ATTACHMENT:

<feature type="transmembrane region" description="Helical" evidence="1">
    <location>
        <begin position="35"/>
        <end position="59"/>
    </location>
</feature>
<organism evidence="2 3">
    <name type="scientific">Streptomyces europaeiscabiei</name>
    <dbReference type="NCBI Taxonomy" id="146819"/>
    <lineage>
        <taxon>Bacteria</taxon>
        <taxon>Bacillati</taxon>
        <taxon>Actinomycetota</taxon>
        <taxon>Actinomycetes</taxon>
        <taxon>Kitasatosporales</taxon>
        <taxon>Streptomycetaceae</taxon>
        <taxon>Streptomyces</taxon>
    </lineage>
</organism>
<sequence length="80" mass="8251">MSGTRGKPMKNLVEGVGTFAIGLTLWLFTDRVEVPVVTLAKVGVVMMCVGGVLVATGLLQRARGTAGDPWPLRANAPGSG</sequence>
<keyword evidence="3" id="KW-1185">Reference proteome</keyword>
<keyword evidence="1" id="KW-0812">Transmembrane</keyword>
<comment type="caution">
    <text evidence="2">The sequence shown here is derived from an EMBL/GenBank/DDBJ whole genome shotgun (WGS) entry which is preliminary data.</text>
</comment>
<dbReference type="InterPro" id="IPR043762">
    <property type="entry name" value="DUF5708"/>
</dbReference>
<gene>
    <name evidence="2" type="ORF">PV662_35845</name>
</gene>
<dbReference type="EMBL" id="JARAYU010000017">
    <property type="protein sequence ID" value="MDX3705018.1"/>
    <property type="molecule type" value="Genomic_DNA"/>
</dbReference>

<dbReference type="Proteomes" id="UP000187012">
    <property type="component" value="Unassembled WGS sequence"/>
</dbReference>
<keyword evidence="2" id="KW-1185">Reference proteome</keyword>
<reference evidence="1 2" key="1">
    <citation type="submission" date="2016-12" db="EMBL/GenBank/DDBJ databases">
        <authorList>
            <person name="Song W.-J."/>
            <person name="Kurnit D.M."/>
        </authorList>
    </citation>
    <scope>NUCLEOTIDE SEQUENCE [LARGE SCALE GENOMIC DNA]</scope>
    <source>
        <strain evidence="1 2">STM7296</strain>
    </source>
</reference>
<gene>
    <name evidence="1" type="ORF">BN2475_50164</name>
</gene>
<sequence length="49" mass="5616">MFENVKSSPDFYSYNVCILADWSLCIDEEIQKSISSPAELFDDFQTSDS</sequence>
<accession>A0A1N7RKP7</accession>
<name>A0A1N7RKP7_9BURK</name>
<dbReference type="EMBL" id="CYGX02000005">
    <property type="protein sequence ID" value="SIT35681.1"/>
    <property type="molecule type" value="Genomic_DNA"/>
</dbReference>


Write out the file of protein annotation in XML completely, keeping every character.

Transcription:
<feature type="transmembrane region" description="Helical" evidence="1">
    <location>
        <begin position="35"/>
        <end position="59"/>
    </location>
</feature>
<organism evidence="2 3">
    <name type="scientific">Streptomyces europaeiscabiei</name>
    <dbReference type="NCBI Taxonomy" id="146819"/>
    <lineage>
        <taxon>Bacteria</taxon>
        <taxon>Bacillati</taxon>
        <taxon>Actinomycetota</taxon>
        <taxon>Actinomycetes</taxon>
        <taxon>Kitasatosporales</taxon>
        <taxon>Streptomycetaceae</taxon>
        <taxon>Streptomyces</taxon>
    </lineage>
</organism>
<sequence length="80" mass="8251">MSGTRGKPMKNLVEGVGTFAIGLTLWLFTDRVEVPVVTLAKVGVVMMCVGGVLVATGLLQRARGTAGDPWPLRANAPGSG</sequence>
<keyword evidence="3" id="KW-1185">Reference proteome</keyword>
<keyword evidence="1" id="KW-0812">Transmembrane</keyword>
<comment type="caution">
    <text evidence="2">The sequence shown here is derived from an EMBL/GenBank/DDBJ whole genome shotgun (WGS) entry which is preliminary data.</text>
</comment>
<dbReference type="InterPro" id="IPR043762">
    <property type="entry name" value="DUF5708"/>
</dbReference>
<gene>
    <name evidence="2" type="ORF">PV662_35845</name>
</gene>
<dbReference type="EMBL" id="JARAYU010000017">
    <property type="protein sequence ID" value="MDX3705018.1"/>
    <property type="molecule type" value="Genomic_DNA"/>
</dbReference>

<dbReference type="Proteomes" id="UP000187012">
    <property type="component" value="Unassembled WGS sequence"/>
</dbReference>
<keyword evidence="2" id="KW-1185">Reference proteome</keyword>
<reference evidence="1 2" key="1">
    <citation type="submission" date="2016-12" db="EMBL/GenBank/DDBJ databases">
        <authorList>
            <person name="Song W.-J."/>
            <person name="Kurnit D.M."/>
        </authorList>
    </citation>
    <scope>NUCLEOTIDE SEQUENCE [LARGE SCALE GENOMIC DNA]</scope>
    <source>
        <strain evidence="1 2">STM7296</strain>
    </source>
</reference>
<gene>
    <name evidence="1" type="ORF">BN2475_50164</name>
</gene>
<sequence length="49" mass="5616">MFENVKSSPDFYSYNVCILADWSLCIDEEIQKSISSPAELFDDFQTSDS</sequence>
<accession>A0A1N7RKP7</accession>
<name>A0A1N7RKP7_9BURK</name>
<dbReference type="EMBL" id="CYGX02000005">
    <property type="protein sequence ID" value="SIT35681.1"/>
    <property type="molecule type" value="Genomic_DNA"/>
</dbReference>